I could go on and on but frankly your head is so far up social justices ass like the article said, "If you don't understand it, there's no way to simplify it any further."

Anonymous said...

I've read a number of these rebuttals to barstool economics. They all gloss over the math, which is irrefutable, and start ranting about the rich and social inequality. I've yet to read one that can give a cogent argument as to why the math and the entire premise is not accurate. I'm one of the "rich" My total tax bill comes to over 40% of my income, the actual number is huge compared to what the average American pays, as well as the percentage. I work hard for my money, I pay more than my "fair share" and if my taxes go any higher under Obama I am going to lower my tax bill by working less. Which, of course, means that the people that work for me and supply my business will work less as well. Read Atlas Shrugged, this is where this entitled country is heading. By the way, spell Cayman correctly next time.

Anonymous said...

Why is your bill over 40%? I'm also one of the "rich" and my tax bill was 18%.

Anonymous said...

Why not just steal all there money? They don't need it their already rich.

Anonymous said...

Dear Atlas Shrugged reader (that pretty much says it all):

The original intent of the income tax when it was created was to be a tax exclusive on the rich as a way of taxing those who are the most able to pay. This has been subverted over the many years since then to include a very large percentage of the non-rich classes, something it was never supposed to do. So you don't even understand what the purpose of the income tax actually is. It was specifically intended to tax only the rich, for reasons that will probably make your head explode if you tried to comprehend them.

You work hard for your money? News for you, jack wagon: So do most people who aren't rich. You think you work harder than the guy bent over for 14 hours a day picking your strawberries? Doubt it. Hard work is a context related variable, something a smart right winger like you should understand because you're rich. Just like you should understand how affluence is a function of livelihood going up while the essentials remain constant. Which is why the tax code is progressive and based on rates going up in a bracketed fashion, something you likely also don't comprehend.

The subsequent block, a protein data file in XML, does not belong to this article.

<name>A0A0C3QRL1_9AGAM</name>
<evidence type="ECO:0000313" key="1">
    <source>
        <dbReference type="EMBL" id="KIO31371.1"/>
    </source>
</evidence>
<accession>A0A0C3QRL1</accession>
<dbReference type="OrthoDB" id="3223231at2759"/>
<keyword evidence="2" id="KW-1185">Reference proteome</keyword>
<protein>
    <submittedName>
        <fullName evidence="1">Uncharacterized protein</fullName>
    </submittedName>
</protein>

You invoke the retarded indictment at the end of your miserably failed bar stool economics analogy, but you do realize it is really there to identify your ilk with their comprehension failures, right? You clearly do not have a clue about the dependencies that exist in a velocity of money system that relies heavily on shared commons, much of which is paid for with public money because there's no profit in it and much of with disproportionately benefits the rich.

So, run along now. Go read your the silly crap fiction of your pseudo-intellectual hero.

Anonymous said...

Liberals make me laugh. We know that Bar Stool economics is simplified and doesn't account for all of the loopholes and benefits to the rich; but its simplified because most liberals don't even understand that part of it. Now for all the people who think they understand and claim that the rich are benefiting in business more because of the government roads etc.. I would ask you if you know how many government programs can you count that apply only to the poor? As all you liberals demonize the rich for all the tax breaks, these policies kill jobs and ultimately end up costing us all more, including the poor. For every job created, the "rich" make 2 to 3 times the revenue of employing the individual on average. So that means more revenue for the government and a significant amount for the economy as a whole. Isn't this the what the liberals were trying to do with the stimulus package but just in the wrong way?
I agree with removing loopholes but at the same time we should provide incentive for employers and we would need some type of fair tax or flat tax (with incentive to use this system) to achieve this. I appreciate the lesson on social justice and why we have an income tax but it seems that you are wrong . Oh have you noticed that it seems to cost 10X more money to implement a program in the government to solve problems of that relative lower cost! I know we try to put our presidents on a pedestal as if they have some type of vision, but their real job is to increase employment because thats the most important part.

Anonymous said...

All of ya missed the point entirely, rich or poor!

The point is, IF YOU BEAT UP THE GUY WHO PAID THE MOST TAXES (Rich guy). s/he SHIP OUT OF wherever that location is. There will be a SHORTFALL in tax collection. Meaning whoever remains pays more taxes.

I believe Detroit is a good example. the more people leave, the lesser the city gets.

Whoever remains is in trouble.